Kevin Magnusse, Haas, Las Vegas Strip Circuit, 2023

Haas have ‘broken status quo’ in search for performance – Magnussen

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In the round-up: Kevin Magnussen says he is confident Haas can find more speed this season.

In brief

Haas have ‘broken status quo’ in search for performance – Magnussen

Haas driver Kevin Magnussen says he is confident that the team will be able to find more speed out of their car this season after a disappointing end to 2023 saw them finish last in the championship.

“We need a better car,” Magnussen admitted. “Last year we weren’t been able to find better performance even on the drawing board. So we need to break that, which I think we have already.

“Things are looking better back at the factory and kind of broke that status quo that we had for too big a part of the season. So I think things have already changed.”

Berger’s backing convinced Red Bull of Lawson’s talent

AlphaTauri CEO Peter Bayer says that retired F1 driver and multiple grand prix winner Gerhard Berger helped to convince Red Bull to give Liam Lawson an opportunity.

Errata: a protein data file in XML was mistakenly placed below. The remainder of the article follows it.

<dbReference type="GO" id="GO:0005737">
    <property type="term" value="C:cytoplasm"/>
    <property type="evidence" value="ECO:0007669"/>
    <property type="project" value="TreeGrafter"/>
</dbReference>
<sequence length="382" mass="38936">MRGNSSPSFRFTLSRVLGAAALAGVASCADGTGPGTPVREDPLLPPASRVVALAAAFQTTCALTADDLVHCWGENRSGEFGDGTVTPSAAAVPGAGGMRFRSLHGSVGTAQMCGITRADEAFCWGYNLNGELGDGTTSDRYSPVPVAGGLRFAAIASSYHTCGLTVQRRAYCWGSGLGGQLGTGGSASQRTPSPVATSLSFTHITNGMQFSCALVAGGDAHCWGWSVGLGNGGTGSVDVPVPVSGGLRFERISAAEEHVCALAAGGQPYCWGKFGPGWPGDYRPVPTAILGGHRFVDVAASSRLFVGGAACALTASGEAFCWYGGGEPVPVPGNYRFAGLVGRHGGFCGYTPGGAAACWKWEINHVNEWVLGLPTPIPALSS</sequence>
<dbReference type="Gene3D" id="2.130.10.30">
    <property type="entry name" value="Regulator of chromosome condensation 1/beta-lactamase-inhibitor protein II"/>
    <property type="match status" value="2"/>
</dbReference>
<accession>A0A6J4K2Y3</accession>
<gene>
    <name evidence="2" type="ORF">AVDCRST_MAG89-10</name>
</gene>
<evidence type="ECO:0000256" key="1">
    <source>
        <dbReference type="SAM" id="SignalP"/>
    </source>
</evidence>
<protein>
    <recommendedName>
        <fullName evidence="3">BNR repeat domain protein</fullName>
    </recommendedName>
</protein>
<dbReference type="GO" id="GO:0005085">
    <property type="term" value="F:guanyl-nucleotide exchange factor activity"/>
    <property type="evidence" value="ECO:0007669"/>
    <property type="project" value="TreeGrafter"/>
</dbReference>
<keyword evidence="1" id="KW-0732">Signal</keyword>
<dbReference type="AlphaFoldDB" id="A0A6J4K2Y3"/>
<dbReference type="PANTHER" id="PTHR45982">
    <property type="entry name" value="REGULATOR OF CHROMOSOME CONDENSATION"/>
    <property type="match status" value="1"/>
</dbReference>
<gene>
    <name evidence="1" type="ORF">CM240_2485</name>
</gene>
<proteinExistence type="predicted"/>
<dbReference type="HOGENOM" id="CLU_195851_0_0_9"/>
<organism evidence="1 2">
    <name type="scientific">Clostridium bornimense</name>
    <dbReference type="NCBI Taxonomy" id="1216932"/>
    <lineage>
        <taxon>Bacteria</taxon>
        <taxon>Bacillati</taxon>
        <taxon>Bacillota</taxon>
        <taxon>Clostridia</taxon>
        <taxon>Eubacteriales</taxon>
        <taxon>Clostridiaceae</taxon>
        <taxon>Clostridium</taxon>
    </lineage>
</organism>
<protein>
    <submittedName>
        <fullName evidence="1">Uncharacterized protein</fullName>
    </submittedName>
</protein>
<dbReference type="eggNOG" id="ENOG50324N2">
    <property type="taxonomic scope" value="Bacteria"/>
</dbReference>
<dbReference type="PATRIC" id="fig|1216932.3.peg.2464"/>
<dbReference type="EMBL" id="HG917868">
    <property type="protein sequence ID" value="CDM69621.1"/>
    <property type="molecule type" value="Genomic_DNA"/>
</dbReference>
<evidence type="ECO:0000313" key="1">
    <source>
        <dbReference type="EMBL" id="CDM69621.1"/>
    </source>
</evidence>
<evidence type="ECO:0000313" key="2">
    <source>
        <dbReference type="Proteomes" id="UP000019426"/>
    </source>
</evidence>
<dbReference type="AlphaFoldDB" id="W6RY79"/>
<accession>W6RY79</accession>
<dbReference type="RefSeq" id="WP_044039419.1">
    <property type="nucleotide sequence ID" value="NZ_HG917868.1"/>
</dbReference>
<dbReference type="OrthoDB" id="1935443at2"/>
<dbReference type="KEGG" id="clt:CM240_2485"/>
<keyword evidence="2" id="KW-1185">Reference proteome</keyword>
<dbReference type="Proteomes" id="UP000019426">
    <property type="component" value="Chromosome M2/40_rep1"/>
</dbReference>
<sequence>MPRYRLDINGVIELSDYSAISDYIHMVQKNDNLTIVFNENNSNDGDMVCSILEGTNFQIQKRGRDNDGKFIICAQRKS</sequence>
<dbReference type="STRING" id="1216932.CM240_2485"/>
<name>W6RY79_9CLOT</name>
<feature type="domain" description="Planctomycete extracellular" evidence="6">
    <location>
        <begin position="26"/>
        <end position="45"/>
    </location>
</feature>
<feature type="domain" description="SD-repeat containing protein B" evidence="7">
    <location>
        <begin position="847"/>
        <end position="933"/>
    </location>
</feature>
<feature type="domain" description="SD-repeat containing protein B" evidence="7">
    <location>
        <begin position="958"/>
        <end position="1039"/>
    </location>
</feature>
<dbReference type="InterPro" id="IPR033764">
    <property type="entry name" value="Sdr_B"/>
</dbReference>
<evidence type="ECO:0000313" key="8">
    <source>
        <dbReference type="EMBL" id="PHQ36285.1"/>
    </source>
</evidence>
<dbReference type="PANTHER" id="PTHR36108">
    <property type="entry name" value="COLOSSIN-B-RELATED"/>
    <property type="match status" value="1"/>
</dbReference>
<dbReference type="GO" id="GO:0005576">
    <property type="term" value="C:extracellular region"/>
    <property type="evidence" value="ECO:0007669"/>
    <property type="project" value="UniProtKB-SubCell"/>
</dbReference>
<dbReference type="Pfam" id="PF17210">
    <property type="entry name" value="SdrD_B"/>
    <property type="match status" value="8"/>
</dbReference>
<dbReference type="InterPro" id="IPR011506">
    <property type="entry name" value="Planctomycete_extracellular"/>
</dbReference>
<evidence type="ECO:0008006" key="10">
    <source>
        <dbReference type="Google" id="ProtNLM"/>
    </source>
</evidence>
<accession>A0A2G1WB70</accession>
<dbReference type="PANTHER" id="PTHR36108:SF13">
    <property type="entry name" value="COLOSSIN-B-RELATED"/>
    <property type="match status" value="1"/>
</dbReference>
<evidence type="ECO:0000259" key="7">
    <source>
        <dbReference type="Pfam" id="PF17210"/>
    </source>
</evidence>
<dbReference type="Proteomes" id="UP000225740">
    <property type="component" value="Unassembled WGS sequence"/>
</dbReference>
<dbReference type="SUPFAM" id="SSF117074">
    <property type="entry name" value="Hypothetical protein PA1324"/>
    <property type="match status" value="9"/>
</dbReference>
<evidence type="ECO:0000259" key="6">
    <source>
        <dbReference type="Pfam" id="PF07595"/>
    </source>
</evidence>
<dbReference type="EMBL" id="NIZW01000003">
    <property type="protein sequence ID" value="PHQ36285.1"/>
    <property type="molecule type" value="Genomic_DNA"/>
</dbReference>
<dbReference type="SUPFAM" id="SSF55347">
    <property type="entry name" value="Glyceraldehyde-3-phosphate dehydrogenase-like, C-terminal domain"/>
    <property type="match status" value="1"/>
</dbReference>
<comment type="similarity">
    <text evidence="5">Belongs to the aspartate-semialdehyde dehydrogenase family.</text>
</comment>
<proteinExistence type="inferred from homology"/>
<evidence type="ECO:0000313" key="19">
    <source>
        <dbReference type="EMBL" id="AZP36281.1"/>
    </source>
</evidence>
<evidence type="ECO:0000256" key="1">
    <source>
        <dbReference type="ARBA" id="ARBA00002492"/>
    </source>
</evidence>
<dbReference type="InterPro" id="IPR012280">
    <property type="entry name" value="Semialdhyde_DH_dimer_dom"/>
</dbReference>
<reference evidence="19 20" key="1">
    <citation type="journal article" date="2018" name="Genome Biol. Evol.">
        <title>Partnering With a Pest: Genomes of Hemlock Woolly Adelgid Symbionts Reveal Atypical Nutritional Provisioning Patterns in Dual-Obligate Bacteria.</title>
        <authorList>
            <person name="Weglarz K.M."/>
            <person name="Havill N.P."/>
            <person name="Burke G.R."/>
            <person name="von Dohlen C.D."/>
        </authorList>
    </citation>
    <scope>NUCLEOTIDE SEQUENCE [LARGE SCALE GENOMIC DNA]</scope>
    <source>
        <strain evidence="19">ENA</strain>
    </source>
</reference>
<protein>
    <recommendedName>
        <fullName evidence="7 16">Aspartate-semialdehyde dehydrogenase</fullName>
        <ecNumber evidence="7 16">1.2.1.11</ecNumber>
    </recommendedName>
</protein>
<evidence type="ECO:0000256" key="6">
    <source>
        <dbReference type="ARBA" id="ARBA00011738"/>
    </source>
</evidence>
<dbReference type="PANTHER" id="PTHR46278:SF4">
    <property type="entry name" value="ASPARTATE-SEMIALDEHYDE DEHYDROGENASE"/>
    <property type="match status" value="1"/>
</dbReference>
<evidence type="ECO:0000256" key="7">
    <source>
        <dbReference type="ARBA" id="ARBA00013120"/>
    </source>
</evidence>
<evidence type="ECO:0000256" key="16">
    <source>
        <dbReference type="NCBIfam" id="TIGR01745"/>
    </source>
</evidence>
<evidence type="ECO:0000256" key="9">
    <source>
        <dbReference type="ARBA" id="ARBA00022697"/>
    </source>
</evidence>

“Gerhard is a big fan of Liam’s racing style,” Bayer told Speedcafe. “He said, ‘He’s the one. He’s going for the gap, and he’s fast’.

“Helmut [Marko] was also very convinced by his natural speed but Franz [Tost] was initially a bit skeptical. He said, ‘Looking at his results, I’m not sure’. If you purely look at the results, he wouldn’t be a standout driver, but he has done a lot of racing, and in different categories, and again and again he was showing there was a spark. Helmut was 100 percent ‘that’s the guy’.”

De Mevius beats Sainz Snr as Dakar rally begins

The first stage of the annual Dakar Rally was surprisingly won by Toyota driver Guillaume de Mevius ahead of Audi’s Carlos Sainz Snr, who suffered multiple punctures over the almost 400km stage.

World rally raid champion Nasser Al-Attiyah and multiple WRC champion Sebastien Loeb suffered setbacks during the stage and are both outside of the top ten positions.

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Comment of the day

With Red Bull team principal saying that 2024’s 24-race calendar is “right on the limit” of what teams can deal with, Diez Cilindros does not fully believe teams as as concerned as they claim…

I think it’s massively hypocritical from the teams to be year-after-year saying “it’s on the limit” and at the same time keeping signing Concorde Agreements where those limits kept raising.

Nobody takes you, teams, seriously, because we know you’ll sign 30, 40 or whatever races if that gives you more money, no matter how hard that can impact on your team’s health. If 19 races was the limit on 2010, 20 won’t be doable. If 20 was the limit on 2013, 21 won’t be doable. And so on up until August 2020, signing for 25 races. You care little about “human health”.
Diez Cilindros

Happy birthday!

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On this day in motorsport

  • 30 years ago today the entries of new teams Pacific and Simtek were officially accepted for the new season.